I’m a little better. Breathing anyway. Ate something. Watching some tv stuff to escape, but everything seems to be making me sad. I keep hearing that song “How am I supposed to live without you.” At the same time as knowing it was impossible to live with him. I keep hyperventilating. I keep drinking too much. And sleeping too much. But right now can’t go to sleep. It’s winter and cold and he would wrap me in his arms and say I’ll warm you up. And now there’s no one.....
    • CommentAuthorlindyloo*
    • CommentTimeJan 25th 2019
     
    Bonnie, I called these waves tsunamis for a reason. There is little to do but let the wave crash and then recede. And know, unfortunately, that there will be another one along shortly. I had naively thought I I was doing all my grieving during the dying process. Wrong. Sleep is not a bad thing during the wave. And when it passes you get up and do stuff. I really can't remember the stuff I did. But after the first several months, I began doing what I called throwing an anchor into the future and pulling myself along the anchor rope into that future. I think it was you who explained the imagery to this website. I did that by making commitments, small at first, that were hard to break. A lunch date. Some folks over for a meal. Family for Thanksgiving and then Christmas. A trip to visit my son for a weekend. First very small things. Things it would be hard to back out of. You can't do any of that in the midst of the tsunami of course. But in between.......I tried for little steps before I tackled the larger ones.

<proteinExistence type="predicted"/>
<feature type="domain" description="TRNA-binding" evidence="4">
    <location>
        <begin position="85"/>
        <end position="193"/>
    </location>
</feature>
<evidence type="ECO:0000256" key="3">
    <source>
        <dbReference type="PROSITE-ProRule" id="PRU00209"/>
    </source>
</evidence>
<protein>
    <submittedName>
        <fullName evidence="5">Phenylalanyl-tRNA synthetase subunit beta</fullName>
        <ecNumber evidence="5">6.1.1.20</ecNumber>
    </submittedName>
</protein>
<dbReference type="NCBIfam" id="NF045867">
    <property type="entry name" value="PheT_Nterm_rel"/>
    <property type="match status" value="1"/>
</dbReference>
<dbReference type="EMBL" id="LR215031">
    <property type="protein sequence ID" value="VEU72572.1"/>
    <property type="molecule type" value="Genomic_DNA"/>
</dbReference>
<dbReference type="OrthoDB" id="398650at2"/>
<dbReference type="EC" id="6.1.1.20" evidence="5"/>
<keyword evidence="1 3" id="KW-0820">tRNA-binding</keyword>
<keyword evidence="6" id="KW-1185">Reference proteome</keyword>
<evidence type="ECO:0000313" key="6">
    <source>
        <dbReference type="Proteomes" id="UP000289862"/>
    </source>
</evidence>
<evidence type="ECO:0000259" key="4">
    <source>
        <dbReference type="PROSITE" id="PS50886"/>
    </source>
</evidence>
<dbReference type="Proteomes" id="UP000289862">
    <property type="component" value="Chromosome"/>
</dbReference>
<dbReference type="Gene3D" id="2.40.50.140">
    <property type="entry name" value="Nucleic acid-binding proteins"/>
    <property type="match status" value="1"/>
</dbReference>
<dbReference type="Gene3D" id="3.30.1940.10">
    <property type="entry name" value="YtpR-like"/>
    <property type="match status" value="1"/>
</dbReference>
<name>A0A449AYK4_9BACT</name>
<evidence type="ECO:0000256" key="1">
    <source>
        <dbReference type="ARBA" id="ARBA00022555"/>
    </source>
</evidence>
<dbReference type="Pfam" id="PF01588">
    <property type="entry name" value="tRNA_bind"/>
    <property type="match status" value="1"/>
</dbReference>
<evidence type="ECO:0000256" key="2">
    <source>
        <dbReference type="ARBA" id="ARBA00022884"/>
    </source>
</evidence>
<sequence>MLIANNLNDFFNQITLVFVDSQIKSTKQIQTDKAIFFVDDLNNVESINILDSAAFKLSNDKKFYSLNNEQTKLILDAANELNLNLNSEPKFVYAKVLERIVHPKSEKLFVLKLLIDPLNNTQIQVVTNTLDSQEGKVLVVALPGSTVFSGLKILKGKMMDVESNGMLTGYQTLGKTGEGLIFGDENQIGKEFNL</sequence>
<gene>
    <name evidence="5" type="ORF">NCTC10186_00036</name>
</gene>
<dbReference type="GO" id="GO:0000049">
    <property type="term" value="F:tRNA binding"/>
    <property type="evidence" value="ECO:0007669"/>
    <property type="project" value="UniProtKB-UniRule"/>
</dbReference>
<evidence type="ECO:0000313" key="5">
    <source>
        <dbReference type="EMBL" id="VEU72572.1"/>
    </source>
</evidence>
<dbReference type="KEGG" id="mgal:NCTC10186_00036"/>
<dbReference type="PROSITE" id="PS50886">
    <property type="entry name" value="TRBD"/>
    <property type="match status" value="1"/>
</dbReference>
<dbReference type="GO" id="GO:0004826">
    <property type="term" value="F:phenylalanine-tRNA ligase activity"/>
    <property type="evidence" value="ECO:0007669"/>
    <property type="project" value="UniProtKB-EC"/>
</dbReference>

I'm glad that Mary knows what to do about hyperventilation. Me I wailed. Glad that there was no one to hear me.
  7.  
    Hang in there bhv. This is what it does--you'll be fine for a while and then it hits you again--sometimes just out of nowhere. Listen to Mary and Linda. And know that it does not last forever. Arms around.

    Good to hear from you again, Rodstar You have sure been through the mill. Arms around you, too.
    • CommentAuthorbhv*
    • CommentTimeJan 25th 2019
     
    Well the sun is out this morning. Shocking as that seemed to me anyway. I had kind of got used to the tsunamis. Last night I couldnt find the anchor. But it wouldn’t have helped because last night was not just a tsunami ... it was a rogue wave out of nowhere. I did some wailing yesterday too. I’ve never experienced that either. Good no one here, otherwise I d have held all that in and who knows how much damage that might have done.

    Before the rogue, I had made a lunch date for today. Almost cancelled, but I think I will go and see what happens.

    Also before the rogue I wrote to Jim’s oldest son cause I was thinking of him on the golf course on Wed. I said if he ever wanted to come here they could stay here and we could play together. I didn’t really think they would, but he seems to want to keep in contact. This morning he said he and his wife had actually talked about returning on several occasions. So it wasn’t my imagination that we seemed to fit well together and enjoyed each other’s company.

    Better today and thankful for you all. It was scary being alone last night. And then I realized I am not alone.
    •  
      CommentAuthormary75*
    • CommentTimeJan 25th 2019